The last time the market took off, it was for different reasons (easy money, shorter-term thinking, and more move-ups), but the market psychology should be similar this time around – because buyer exhaustion is inevitable.
Here is how it looked then – during the first part of 2003 you could feel the market bubbling up, and by summer it was evident in the closings.
From June, 2003 to May, 2004, average pricing rose from $331/sf to $469/sf, which is a 42% increase:
Here’s the SD Case-Shiller graph, which reports three months late and documents the whole county, which lagged behind the coast:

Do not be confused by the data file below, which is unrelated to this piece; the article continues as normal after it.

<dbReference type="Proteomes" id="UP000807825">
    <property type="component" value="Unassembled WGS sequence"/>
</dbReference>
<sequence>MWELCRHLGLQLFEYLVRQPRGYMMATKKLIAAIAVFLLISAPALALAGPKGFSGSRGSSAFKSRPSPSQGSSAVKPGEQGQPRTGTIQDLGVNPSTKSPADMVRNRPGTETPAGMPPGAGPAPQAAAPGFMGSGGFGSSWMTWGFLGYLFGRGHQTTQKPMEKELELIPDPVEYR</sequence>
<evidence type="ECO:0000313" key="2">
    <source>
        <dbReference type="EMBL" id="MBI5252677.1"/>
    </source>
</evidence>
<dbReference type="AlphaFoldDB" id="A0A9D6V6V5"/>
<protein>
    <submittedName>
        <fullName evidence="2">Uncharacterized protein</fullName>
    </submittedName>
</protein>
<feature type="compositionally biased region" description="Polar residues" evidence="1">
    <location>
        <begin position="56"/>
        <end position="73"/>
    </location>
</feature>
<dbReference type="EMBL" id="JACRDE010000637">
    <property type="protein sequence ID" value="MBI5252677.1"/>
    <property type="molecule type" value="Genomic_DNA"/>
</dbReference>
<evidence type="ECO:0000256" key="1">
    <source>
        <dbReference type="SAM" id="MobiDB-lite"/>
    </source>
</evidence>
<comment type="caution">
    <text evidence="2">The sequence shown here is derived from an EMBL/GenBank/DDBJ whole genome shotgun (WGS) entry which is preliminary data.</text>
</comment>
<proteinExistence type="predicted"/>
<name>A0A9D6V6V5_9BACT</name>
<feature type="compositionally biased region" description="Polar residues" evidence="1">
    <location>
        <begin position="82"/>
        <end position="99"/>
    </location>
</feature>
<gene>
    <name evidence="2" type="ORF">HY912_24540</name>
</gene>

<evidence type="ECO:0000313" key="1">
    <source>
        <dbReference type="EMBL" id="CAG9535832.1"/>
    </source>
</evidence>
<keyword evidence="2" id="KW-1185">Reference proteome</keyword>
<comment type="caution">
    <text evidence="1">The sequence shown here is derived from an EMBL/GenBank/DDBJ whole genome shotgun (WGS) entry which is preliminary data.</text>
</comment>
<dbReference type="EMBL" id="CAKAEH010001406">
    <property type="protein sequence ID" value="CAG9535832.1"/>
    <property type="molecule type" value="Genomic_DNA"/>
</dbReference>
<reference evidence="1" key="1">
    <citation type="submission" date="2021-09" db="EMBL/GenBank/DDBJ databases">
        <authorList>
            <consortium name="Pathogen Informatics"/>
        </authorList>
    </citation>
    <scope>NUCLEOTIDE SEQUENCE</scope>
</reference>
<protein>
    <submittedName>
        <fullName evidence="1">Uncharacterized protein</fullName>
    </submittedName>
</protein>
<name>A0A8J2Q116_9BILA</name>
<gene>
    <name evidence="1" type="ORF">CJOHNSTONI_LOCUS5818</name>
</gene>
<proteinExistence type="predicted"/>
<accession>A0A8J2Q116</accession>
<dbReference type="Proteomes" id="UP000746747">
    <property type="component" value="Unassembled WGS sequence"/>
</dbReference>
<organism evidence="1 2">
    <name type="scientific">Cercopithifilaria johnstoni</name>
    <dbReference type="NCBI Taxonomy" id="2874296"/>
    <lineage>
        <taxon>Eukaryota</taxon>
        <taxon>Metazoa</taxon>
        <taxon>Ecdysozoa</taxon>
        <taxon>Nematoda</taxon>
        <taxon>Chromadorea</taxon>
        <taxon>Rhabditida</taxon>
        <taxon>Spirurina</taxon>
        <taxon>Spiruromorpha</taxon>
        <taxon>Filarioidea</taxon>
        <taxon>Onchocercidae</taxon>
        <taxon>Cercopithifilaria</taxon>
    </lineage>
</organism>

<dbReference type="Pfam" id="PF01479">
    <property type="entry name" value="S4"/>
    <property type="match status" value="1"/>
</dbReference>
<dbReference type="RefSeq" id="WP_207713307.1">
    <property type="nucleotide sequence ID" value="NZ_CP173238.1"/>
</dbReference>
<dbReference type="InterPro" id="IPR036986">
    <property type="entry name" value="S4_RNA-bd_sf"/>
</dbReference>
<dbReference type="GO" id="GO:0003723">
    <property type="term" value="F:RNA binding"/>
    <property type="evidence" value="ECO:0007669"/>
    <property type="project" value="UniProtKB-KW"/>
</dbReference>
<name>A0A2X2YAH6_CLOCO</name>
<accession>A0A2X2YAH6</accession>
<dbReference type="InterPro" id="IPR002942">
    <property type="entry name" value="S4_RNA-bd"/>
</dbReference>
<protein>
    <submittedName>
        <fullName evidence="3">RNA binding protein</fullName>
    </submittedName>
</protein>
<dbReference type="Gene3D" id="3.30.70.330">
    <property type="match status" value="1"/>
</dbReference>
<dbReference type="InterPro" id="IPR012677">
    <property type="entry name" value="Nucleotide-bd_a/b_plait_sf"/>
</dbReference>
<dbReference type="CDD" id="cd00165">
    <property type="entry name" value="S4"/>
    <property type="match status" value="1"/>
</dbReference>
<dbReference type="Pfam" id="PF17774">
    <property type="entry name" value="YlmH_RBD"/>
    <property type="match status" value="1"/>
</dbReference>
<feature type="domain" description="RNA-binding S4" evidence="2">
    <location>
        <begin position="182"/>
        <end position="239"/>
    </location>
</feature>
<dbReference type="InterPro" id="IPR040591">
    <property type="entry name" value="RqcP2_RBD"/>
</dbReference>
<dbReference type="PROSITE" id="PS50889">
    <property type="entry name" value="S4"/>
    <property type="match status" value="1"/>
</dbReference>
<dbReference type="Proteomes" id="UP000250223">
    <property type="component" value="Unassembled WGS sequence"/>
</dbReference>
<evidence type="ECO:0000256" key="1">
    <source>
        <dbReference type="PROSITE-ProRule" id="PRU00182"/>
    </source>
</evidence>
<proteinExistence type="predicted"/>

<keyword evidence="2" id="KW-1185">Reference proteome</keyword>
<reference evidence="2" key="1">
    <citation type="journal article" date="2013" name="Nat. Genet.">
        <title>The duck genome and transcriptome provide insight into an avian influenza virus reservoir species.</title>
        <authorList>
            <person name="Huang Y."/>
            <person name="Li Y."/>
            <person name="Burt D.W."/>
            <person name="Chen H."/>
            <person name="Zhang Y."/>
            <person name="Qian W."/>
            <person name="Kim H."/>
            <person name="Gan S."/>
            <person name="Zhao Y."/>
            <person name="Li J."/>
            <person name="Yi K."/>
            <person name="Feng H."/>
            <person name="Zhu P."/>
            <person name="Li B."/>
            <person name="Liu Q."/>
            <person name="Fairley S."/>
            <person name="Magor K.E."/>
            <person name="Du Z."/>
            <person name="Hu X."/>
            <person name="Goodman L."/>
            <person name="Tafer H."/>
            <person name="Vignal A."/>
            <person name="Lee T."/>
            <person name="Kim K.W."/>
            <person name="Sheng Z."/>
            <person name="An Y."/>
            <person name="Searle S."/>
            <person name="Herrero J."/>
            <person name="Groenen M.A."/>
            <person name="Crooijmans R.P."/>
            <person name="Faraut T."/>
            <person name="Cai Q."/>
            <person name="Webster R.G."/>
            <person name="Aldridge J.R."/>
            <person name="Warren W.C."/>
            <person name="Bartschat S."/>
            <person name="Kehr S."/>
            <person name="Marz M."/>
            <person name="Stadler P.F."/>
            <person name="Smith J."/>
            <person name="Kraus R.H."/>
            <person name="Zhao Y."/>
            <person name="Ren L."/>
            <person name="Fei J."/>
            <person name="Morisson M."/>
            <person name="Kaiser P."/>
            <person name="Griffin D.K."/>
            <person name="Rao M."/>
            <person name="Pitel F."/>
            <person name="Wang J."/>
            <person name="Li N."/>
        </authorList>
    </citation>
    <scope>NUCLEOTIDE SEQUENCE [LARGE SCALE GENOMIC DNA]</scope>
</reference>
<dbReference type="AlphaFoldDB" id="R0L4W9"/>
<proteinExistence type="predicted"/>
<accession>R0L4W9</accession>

The big difference this time is that while it feels like a frenzy with prices increasing, the overall stats are far more moderate than last time. Comparing last July’s $366/sf to last month’s average of $420/sf, the increase is 15%:
This frenzy is focused on the quality properties, which apparently doesn’t float all the boats higher this time (or at least not as high), and the fraud is keeping a damper on the statistical increases too.
If a frenzy can stay red hot for about a year, then we should be wrapping up this version shortly – probably in the next couple of months. Future pricing trends should fall more in line with the averages (sub-10% annually), with an occasional outburst.